With the launch of our third journal, JCPP Advances, we’re bringing you a series of podcasts that focus on the papers and editors featured in the publication. In this podcast we speak to Dr. Bianca Arrhenius, medical doctor from Helsinki, Finland, and PhD student at the University of Turku, who is lead author on the paper ‘Relative Age and Specific Learning Disorder Diagnosis’.
Bianca summarises the paper and methodology, the implications of the findings for professionals working in education and in child mental health, and highlights that knowledge of the topic is crucial for educational policymaking.
Bianca also discusses whether immature children should start school later than their relatively older peers, whether the school age be should be raised, and the implications of your findings for children and their families.
Dr. Bianca Arrhenius is a general practitioner working in school and child health care in Helsinki, Finland. Her research work at the Department of Child Psychiatry, University of Turku, focuses on the epidemiology and prenatal risk factors for learning disorders. She is currently completing her thesis and after that she hopes to continue with some interesting post doc projects in the research field of child mental health.
Interviewer: Hello, welcome to a different type of in conversation podcast from the Association for Child & Adolescent Mental Health, ACAMH, where we will look at the paper ‘Relative Age and Specific Learning Disorder Diagnosis’, a Finnish population based cohort study recently released in the first issue of JCPP advances. I’m Jo Carlow, a freelance journalist with a specialism in psychology. I have Dr Bianca Arrhenius with me of the Department for Child Psychiatry at the University of Turku in Finland. Bianca is the first author on this paper and is currently completing her PHD on risk factors for learning disorders. If you’re a fan of our in conversation series, please subscribe on iTunes or your preferred streaming platform. Let us know how we did with a rating or review and do share with friends and colleagues. Hi Bianca, thanks so much for joining me. Can you begin with a brief introduction about yourself?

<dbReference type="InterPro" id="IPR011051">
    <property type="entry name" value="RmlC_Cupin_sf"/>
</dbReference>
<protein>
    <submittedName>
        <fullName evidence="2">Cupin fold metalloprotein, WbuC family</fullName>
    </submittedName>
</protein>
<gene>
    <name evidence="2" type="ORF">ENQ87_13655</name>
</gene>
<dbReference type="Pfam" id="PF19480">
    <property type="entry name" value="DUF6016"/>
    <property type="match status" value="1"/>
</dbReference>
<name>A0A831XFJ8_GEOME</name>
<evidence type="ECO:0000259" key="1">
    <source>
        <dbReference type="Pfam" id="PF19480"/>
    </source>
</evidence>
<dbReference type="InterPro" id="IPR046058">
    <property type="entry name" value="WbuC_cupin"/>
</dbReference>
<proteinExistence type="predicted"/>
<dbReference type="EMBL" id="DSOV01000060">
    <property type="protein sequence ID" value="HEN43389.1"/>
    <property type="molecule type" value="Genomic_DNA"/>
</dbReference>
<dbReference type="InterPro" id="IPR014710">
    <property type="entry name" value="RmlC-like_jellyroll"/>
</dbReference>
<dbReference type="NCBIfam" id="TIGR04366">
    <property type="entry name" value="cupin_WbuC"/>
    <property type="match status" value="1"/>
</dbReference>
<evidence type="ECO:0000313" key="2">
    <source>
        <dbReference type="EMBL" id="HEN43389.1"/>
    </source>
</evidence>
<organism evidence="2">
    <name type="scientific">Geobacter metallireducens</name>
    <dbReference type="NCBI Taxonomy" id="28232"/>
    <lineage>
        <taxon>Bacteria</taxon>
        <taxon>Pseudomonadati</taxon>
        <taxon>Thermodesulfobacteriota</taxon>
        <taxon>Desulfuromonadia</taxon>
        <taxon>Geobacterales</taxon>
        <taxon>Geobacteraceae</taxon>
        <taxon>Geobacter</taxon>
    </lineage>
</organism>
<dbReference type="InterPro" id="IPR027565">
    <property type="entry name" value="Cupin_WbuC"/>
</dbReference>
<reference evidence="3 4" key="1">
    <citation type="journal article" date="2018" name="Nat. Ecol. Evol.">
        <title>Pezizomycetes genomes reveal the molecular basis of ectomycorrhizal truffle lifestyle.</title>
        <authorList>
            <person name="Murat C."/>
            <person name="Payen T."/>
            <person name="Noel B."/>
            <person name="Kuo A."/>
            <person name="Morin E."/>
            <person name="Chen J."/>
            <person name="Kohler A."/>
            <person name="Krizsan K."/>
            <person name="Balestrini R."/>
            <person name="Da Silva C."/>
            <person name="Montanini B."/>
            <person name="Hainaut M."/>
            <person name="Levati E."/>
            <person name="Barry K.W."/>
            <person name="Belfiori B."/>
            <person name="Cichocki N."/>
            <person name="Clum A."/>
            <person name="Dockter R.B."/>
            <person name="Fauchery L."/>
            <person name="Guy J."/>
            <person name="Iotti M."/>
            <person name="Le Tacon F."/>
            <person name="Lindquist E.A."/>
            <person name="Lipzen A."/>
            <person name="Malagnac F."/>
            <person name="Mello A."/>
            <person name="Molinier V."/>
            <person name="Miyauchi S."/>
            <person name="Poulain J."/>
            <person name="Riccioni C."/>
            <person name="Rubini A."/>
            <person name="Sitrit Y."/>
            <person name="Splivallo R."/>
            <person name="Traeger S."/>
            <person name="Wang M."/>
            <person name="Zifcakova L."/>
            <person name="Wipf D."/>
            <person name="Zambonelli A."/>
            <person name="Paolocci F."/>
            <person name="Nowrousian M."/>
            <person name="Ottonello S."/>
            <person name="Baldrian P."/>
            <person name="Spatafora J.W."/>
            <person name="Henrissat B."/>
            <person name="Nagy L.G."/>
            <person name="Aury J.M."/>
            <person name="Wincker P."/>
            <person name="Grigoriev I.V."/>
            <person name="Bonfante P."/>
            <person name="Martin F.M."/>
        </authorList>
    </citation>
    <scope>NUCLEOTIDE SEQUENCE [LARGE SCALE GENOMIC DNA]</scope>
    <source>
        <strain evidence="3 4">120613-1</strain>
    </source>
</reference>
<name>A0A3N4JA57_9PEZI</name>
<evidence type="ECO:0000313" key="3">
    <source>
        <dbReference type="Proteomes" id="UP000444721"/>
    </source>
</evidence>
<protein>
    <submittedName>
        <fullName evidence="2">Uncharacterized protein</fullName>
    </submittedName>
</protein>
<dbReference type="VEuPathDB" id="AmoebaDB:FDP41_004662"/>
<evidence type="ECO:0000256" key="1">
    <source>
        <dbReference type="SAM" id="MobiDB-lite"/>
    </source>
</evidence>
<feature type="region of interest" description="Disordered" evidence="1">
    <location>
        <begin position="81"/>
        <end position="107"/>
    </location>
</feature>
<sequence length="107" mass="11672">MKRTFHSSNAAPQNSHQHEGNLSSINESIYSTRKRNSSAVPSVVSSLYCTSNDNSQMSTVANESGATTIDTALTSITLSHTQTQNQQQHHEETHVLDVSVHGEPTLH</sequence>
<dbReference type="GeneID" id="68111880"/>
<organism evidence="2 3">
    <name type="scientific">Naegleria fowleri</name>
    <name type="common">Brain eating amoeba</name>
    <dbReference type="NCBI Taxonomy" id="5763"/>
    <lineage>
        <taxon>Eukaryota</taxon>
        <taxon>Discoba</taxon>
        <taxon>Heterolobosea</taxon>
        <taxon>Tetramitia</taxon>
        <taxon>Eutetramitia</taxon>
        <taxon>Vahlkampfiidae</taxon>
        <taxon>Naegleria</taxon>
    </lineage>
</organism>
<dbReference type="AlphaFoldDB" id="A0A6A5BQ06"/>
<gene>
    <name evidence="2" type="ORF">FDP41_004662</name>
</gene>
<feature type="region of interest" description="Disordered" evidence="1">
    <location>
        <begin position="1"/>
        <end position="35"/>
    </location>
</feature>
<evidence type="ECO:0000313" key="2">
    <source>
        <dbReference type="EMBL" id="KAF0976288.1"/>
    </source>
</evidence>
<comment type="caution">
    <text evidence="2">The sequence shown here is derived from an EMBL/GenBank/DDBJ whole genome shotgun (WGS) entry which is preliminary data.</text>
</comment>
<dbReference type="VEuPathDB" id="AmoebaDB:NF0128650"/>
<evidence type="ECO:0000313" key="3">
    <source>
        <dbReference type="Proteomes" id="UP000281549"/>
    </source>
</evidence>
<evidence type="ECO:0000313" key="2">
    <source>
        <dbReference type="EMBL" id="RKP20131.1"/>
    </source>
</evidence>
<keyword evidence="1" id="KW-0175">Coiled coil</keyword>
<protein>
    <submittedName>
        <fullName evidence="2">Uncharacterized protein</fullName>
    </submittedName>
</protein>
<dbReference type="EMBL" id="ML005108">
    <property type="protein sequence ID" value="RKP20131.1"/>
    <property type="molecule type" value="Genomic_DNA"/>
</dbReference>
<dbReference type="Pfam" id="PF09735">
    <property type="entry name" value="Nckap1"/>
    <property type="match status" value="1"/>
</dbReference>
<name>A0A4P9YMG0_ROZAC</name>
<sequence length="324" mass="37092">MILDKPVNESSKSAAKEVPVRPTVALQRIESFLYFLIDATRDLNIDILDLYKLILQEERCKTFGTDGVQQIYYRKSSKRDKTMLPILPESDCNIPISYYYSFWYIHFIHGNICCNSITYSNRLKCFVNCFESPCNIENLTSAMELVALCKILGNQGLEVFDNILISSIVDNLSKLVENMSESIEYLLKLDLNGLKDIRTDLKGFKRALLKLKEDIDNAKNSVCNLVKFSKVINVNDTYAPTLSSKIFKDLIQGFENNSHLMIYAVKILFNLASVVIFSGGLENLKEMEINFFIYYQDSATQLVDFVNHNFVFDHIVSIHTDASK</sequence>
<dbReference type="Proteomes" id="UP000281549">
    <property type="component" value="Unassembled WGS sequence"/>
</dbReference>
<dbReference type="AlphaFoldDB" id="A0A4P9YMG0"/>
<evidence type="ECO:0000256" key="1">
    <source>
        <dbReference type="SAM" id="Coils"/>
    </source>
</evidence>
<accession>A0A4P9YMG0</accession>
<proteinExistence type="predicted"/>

Dr. Bianca Arrhenius: Hi Jo, thanks for inviting me. I’m a medical doctor from Helsinki, Finland, and I’m also a PhD student at the University of Turku, as you mentioned. I’ve done clinical work mostly as a school doctor and in child and maternity health clinics in primary care. And for those listeners who are unfamiliar to the Finnish health care system, in Finland we have these routine health check-ups for children, five times before school age, and three times during the school years. And these are performed by a physician and that is mostly what I’ve been doing.
Interviewer: As mentioned in the intro, you’ve co-authored the paper Relative Age and Specific Learning Disorder Diagnoses, a Finnish population based cohort study published in JCPP Advances. Can you start with a summary of the paper?